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Saturday, December 19, 2009

Fruits of Serian

We’ve been in Kuching, Sarawak for about 4 months now, but aside from a trip to the Damai Beach in North Kuching, we've not gone outside of the South Kuching metro area at all. Today was a public holiday in Malaysia (Awal Muharram – the Islamic New Year) so we decided to get out of town and take a drive to Serian, visit the market there, and see what we could see.
Serian Town is less than 60 km (about an hour’s leisurely drive) from Kuching. You drive south, away from the coast and towards the highlands and the Malaysia-Indonesia border. It’s an easy drive with lots of open space and open sky to encourage your mind to wander. Next thing you know, you see a roundabout up ahead with a big, durian-shaped monument welcoming you to Serian. (Apparently, Serian has a reputation for the best durian in Sarawak.)

Durian Monument at Roundabout Outside Serian

Welcome to Serian Town

Going to Town

The Serian Market is in the middle of town, next to the bus depot. There are two buildings: one where you can get normal vegetables, chicken, fish and pork, and the other where you can find all sorts of native produce and products. We headed for the native section, because we were interested in the different kinds of local fruits that were available. Some of these fruit we didn’t even see at the Satok Market in Kuching (though the fruit may not have been in season then).

Buah Tampoi

buah tampoi
Buah tampoi is a golf ball-sized fruit with a hard, reddish outer covering. Cracking the fruit open, you will find many sections of sweet, yellow flesh surrounding a smooth seed. We’ll take a closer look at this fruit in another post.

Many Varieties of Banana

Pisang Tanduk, Pisang Emas assorted banana varieties
I am amazed by the huge array of bananas we can find here in Sarawak. From the massive pisang tanduk (horn banana) to the diminutive pisang emas (golden banana) and everything in between. Each banana variety has its own nuance of flavor. Chiquita bananas are so boring compared to these.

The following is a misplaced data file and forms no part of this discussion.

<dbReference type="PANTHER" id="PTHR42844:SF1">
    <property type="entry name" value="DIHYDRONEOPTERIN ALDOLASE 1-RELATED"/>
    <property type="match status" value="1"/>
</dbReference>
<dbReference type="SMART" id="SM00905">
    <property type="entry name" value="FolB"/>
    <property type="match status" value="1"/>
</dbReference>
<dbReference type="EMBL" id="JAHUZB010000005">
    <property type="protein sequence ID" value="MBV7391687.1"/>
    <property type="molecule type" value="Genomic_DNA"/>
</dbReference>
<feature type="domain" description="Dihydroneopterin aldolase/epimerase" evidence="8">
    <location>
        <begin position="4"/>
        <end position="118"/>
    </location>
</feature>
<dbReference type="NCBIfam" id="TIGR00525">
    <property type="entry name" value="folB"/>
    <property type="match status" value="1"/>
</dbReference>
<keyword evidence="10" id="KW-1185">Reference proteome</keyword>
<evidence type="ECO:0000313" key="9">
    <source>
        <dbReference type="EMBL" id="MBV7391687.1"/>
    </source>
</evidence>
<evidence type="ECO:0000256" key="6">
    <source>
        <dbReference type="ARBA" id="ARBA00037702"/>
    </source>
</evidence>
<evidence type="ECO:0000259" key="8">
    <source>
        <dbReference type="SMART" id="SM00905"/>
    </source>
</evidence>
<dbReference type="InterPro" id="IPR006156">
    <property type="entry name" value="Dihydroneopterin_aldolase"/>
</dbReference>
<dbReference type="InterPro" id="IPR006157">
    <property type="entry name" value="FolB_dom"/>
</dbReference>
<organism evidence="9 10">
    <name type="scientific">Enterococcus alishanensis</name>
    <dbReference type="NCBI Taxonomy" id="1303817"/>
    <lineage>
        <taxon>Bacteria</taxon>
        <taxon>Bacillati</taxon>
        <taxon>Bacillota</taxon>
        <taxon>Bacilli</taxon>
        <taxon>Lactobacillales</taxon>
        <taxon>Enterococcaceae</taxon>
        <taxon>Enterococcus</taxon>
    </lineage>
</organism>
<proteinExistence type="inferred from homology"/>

Buah Merenti

Buah Merenti
These buah merenti are hard little berries, slightly larger than peppercorns. Can anyone share what they taste like or how they’re used?

Whole Cloves

We found a spice vendor who was selling these whole cloves and other whole spices. Everything we need to make our own Chinese five spice powder, and then some. The vendor was selling all kinds of ground spices as well.

Bins of Colorful Ground Spices

spice powders


Here are a couple more strange looking fruit that piqued our curiosity.

Belimbing Gunung

Belimbing Gunung

Snakeskin Fruit?

snakeskin fruit
This one kinda looks like an immature Snakeskin Fruit. The fruit are actually very tightly packed together, attached to a central stem.

Thai Pea Eggplant

Thai Pea Eggplants
Annie calls this fruit a Thai Pea Eggplant. These fruit are about the size of a large green pea. We’ve been enjoying these eggplants as part of a native Bidayuh dish using tapioca leaves called pucuk ubi that one of our friends makes. Hopefully she’ll teach us how to make this dish ourselves so we can share it with you in another post!

Buah Dabai - “Sibu Olive”